“Medical billing” typically refers to the process that starts after a patient is “seen”* and the physician has signed off on the “paperwork”. At this point, the information in the chart is complete and can trigger the billing, using a combination of CPT and ICD-9 codes (sometimes other codes are required, e.g. HCPCS). Usually the physician or a coder in the office determines the codes. However, anesthesiologists, radiologists, pathologists, and surgery centers frequently have this work done by their third-party medical billing company. Professional billing companies, like AHS, use CPC-certified coders.
Of course, the billing process really begins well before this point. That is because patient information, referred to as “demographics” is essential to the medical billing process. This includes insurance information. Historically, the error rate of demographic information entering the billing process has been high, though this is beginning to change where practices use electronic eligibility checks and other workflow improvements.
Medical billing software
Once the “charge” (CPT, ICD, etc.) and “demographic” information enters the billing process, a claim is created and submitted to the appropriate insurance company, referred to as a “payer” or “payor”. Modern billing software, like AHS Virtual Manager, performs numerous edits and “scrubbing” before a claim is submitted. This reduces errors and prevents delays in collecting from the payer (insurance company). At AHS, for example, over 99% of claims are accepted by payers on the first pass.
Medical claims transactions are sometimes referred to as “EDI” since they are a class of ANSI Electronic Data Interchange standards. For instance, an initial claim filing is an “837″ and a payment is an “835″.
When a claim is paid, it is posted; this is done electronically where 835′s are received electronically, a so-called ERA or electronic remittance advice. At this point, the medical billing process becomes much more complex . In many cases, a secondary claim may now be filed, as for Medicare gap insurance. Or the patient may owe a balance that must be billed and collected.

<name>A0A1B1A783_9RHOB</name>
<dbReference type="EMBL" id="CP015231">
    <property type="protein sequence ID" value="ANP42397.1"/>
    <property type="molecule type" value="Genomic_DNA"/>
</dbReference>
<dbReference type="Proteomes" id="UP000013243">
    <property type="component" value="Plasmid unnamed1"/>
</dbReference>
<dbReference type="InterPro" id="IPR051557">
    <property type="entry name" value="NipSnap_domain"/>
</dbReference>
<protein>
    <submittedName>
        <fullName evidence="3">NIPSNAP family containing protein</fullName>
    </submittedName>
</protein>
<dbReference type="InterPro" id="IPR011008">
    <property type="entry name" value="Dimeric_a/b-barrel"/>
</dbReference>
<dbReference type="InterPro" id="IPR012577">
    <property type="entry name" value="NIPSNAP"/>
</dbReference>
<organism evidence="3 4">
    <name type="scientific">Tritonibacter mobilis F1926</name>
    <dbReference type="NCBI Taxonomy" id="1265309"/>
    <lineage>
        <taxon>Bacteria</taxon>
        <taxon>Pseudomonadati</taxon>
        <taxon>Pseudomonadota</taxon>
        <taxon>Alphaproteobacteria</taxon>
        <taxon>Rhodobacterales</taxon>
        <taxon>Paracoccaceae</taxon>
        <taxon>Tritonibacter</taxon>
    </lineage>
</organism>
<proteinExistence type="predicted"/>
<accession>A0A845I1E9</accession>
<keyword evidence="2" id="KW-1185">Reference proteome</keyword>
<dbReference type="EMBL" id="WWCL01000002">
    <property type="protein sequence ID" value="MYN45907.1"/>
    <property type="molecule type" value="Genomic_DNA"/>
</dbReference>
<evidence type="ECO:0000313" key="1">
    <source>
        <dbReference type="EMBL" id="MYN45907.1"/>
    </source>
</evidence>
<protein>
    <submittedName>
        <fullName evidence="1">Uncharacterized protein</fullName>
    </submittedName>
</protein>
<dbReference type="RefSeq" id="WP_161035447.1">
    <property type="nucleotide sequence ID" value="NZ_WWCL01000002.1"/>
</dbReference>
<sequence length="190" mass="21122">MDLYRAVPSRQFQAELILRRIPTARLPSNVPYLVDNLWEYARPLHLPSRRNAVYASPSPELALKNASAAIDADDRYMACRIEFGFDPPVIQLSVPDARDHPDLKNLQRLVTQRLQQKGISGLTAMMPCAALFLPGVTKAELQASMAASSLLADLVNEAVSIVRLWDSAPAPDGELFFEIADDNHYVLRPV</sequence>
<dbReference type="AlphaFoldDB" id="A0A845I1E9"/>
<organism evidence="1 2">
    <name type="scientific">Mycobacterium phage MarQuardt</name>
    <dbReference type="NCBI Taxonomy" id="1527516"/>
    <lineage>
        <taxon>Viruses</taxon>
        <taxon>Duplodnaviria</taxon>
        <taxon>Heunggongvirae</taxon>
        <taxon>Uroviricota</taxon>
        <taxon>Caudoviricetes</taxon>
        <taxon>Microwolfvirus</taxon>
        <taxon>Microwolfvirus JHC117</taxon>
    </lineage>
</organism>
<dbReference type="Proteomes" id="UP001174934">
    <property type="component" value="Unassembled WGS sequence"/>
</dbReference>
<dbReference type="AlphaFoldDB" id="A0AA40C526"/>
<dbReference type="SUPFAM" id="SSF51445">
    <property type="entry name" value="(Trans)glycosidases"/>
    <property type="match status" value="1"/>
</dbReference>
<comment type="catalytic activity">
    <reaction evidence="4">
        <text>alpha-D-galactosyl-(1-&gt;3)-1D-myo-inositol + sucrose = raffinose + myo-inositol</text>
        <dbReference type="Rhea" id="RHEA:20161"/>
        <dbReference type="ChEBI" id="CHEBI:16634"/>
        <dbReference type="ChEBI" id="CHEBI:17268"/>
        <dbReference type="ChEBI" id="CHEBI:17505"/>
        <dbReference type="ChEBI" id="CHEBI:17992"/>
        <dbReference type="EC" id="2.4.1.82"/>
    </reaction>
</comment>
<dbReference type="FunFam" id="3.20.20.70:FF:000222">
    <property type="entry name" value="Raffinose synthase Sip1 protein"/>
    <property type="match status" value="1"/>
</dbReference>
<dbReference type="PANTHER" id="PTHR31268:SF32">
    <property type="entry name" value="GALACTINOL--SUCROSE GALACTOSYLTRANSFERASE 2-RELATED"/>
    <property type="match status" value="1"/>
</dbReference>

Denial Management and A/R Management
A significant portion of claims require special attention. If a claim is denied by the payer, it must be immediately addressed. Sometimes it is a simple matter of correcting an insurance number. In other cases, additional documentation is required. More complex cases require conversations with the payer which can frequently result in having the claim paid. This is the area where very well run practices, centers, and professional medical billing companies set themselves apart. Without daily attention by skilled staff, denials accumulate, reducing collections (revenue).
Medical Billing Information and Reporting
An often overlooked part of medical billing is information and reporting. Since the billing process represents the entire top line of the practice or center, it is critical that managing physicians and senior administrators have a daily “pulse”. AHS provides its clients with current, daily views of charges, collections, adjustments, and Accounts Receivable. Other AHS reports highlight physician and center productivity and other non-financial measures.
As a final point, it is worth pointing out that the medical billing process provides and requires frequent two-way dialogue with physicians and other providers. Obvious issues include documentation that supports the charges submitted. The oft-repeated slogan is, “If it isn’t documented (in the chart), it didn’t happen.” One important dimension of this feedback is regulatory compliance. It goes without saying that physicians deal in a highly regulated environment and medical billing is no different. The rules and regulations are complex and constantly changing. Well-run medical billing companies operate using the OIG guidelines for third-party medical billing companies.
* Radiologists and pathologists typically see a film, slide or their electronic equivalent rather than seeing the patient directly. In their case, billing begins when their report is completed.
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